The state Utilities Commission will conduct three public hearings in January, including one in Greensboro, on Duke Energy Carolinas LLC’s rate hike request.
On Aug 25, the utility filed a request to raise residential customers’ rates by an average of 16.7 percent annually to help pay for a 10-year modernization initiative.
The Greensboro public hearing is scheduled for 7 p.m. Jan. 24 at the Guilford County Courthouse, 201 S. Eugene St., Greensboro. The other hearings are set for Jan. 16 in Franklin and Jan. 30 in Charlotte.
The proposed rate hike would affect about 2 million customers from Durham to the western part of the state, including the Triad, and amount to $647 million in new annual revenue.
If approved, it would be the first rate increase for that part of the state in five years.
Residential customers’ share of that increase would be $366 million, according to a legal notice published in Tuesday’s edition of the Winston-Salem Journal.
The commission could take seven to nine months to decide whether to grant a rate increase and by how much.
The utility projects a residential customer who uses 1,000 kilowatt-hours of electricity monthly would pay about $122.68, reflecting an increase of $18.72.
The utility also wants to raise its rate by an average of 10.9 percent on commercial and industrial customers in that region.
Duke Energy Carolinas separately filed a request for commission approval to halt its Lee nuclear plant project near Gaffney, S.C.
The Charlotte Observer reported the utility wants to be allowed to recoup up to $636 million in Lee project development costs from customers. The recouping would represent $53 million of the annual revenue increase for a 12-year period.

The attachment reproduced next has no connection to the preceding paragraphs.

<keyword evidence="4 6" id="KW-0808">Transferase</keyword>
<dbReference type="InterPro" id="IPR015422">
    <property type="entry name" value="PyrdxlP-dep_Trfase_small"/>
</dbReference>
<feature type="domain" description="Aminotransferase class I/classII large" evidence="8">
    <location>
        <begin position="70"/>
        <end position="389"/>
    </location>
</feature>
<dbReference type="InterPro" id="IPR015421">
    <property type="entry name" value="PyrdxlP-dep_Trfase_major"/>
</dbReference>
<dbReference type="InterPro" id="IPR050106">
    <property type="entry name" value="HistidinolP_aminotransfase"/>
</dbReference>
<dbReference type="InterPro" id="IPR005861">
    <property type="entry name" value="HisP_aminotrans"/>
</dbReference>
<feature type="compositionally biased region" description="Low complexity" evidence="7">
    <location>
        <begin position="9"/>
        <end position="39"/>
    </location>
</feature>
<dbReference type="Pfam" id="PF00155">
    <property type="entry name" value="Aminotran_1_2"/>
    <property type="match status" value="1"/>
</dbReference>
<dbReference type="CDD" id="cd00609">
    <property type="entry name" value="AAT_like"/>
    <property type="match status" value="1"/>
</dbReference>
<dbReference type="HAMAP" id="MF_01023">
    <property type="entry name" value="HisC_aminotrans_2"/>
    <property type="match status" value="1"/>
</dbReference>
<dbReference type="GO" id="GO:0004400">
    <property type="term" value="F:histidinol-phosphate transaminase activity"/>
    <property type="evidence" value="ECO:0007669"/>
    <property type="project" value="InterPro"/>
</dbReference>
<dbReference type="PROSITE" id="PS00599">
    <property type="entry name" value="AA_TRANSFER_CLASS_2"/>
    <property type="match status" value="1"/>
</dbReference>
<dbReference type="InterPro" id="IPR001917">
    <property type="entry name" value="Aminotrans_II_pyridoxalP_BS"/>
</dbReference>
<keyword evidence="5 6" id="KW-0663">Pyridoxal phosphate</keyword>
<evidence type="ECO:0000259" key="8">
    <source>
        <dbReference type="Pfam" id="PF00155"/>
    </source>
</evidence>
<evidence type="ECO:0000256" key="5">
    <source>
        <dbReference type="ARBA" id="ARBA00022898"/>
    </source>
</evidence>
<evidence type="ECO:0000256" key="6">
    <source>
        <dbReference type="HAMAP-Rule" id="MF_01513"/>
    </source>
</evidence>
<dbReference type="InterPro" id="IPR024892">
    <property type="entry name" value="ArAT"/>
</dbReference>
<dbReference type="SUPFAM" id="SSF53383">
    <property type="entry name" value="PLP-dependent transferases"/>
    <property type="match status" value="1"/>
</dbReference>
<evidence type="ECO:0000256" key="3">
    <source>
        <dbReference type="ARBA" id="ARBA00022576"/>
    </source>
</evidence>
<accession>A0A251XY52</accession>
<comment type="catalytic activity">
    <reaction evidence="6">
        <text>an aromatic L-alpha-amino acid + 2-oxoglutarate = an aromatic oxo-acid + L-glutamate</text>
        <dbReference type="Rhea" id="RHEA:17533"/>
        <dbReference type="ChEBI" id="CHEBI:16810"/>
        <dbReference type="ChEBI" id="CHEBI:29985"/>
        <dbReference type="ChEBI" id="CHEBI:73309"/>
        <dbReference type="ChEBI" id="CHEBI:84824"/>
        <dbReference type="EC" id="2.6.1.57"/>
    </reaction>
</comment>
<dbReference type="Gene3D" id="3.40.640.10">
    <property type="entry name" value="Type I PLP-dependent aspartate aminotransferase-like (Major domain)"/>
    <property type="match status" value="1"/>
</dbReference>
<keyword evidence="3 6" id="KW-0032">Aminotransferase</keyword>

David Fountain, Duke Energy’s North Carolina president, said in an August interview with the Journal that “we don’t take this (rate increase) lightly and understand its impact on low-income households and small businesses.”
Although Duke Energy Carolinas gained on Dec. 27 federal Nuclear Regulatory Commission approval to build the Lee plant and operate two nuclear units, it has chosen to abandon the project, primarily because the nuclear-reactor supplier, Westinghouse, filed for bankruptcy March 29.
Duke Energy Carolinas had estimated the total Lee plant project cost at $12.94 billion. It has spent $542 million in project development costs as of June 30.
The rate increase will help the utility pay for compliance with state and federal regulations involving managing coal ash since 2015, Fountain said.
In April, the NC Conservation Network filed a petition with the utilities commission about separating the coal ash costs from any rate increase request by Duke Energy.
Duke Energy lawyers said critics are wrong in urging the commission to consider the company’s coal ash costs separately.
Duke Energy contends the great majority of its coal ash cleanup costs across North Carolina — expected eventually to top $4.5 billion — are part of the routine life-cycle of its 14 active and retired coal-fired plants.
Meanwhile, N.C. Attorney General Josh Stein and other intervenors, including the Sierra Club, Appalachian State University and the Carolina Utility Customers Association, argued that Duke Energy’s coal ash dilemma simply contains too many factors that utility executives brought on themselves, or that otherwise beg closer examination than the company’s proposed bookkeeping maneuver suggests.